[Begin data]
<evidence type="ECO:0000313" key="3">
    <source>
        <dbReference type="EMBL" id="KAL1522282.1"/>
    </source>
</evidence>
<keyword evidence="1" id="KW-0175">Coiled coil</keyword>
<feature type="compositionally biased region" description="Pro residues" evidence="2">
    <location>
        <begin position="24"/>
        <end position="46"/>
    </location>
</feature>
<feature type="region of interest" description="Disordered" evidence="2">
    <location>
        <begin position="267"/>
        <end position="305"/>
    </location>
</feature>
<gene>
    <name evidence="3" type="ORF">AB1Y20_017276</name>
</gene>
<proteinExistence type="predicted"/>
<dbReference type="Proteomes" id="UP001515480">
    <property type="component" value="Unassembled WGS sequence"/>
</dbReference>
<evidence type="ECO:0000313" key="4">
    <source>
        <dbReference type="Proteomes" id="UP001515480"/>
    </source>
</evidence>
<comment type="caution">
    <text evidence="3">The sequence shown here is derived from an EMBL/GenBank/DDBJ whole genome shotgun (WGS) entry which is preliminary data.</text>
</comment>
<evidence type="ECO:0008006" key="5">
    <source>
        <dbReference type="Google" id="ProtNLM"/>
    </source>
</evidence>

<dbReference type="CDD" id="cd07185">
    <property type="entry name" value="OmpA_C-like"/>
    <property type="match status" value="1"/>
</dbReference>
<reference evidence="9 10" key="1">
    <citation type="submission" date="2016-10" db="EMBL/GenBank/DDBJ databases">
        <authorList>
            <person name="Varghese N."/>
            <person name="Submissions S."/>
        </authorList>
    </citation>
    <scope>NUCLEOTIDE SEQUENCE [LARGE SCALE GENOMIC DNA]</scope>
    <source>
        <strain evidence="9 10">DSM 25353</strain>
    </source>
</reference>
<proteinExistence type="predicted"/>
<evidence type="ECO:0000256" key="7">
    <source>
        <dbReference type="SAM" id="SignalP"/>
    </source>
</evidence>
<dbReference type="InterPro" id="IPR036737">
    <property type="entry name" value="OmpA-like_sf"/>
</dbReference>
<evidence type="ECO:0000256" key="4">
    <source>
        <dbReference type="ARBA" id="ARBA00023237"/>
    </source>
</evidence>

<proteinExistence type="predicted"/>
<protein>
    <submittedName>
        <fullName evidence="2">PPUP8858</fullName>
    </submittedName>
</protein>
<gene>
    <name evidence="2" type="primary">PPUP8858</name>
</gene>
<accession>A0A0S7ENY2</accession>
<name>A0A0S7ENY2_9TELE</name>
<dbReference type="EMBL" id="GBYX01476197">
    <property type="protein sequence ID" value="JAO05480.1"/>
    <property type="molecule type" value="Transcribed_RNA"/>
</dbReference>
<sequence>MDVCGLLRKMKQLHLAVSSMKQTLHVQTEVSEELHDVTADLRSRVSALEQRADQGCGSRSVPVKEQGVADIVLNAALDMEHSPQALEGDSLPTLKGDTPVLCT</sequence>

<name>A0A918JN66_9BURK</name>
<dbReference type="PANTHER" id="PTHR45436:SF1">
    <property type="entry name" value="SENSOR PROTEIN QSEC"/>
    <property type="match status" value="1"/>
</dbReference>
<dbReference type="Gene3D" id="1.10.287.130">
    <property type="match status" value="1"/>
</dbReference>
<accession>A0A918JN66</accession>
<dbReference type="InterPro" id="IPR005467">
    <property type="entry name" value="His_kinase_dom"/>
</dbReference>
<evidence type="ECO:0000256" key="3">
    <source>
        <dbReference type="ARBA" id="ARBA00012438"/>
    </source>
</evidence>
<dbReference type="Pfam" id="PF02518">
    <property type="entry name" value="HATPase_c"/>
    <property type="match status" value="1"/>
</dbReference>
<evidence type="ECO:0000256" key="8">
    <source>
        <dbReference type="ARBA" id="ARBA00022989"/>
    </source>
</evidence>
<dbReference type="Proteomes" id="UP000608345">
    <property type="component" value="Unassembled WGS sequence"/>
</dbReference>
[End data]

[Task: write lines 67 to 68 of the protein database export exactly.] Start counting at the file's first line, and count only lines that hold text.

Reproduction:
    </source>
</evidence>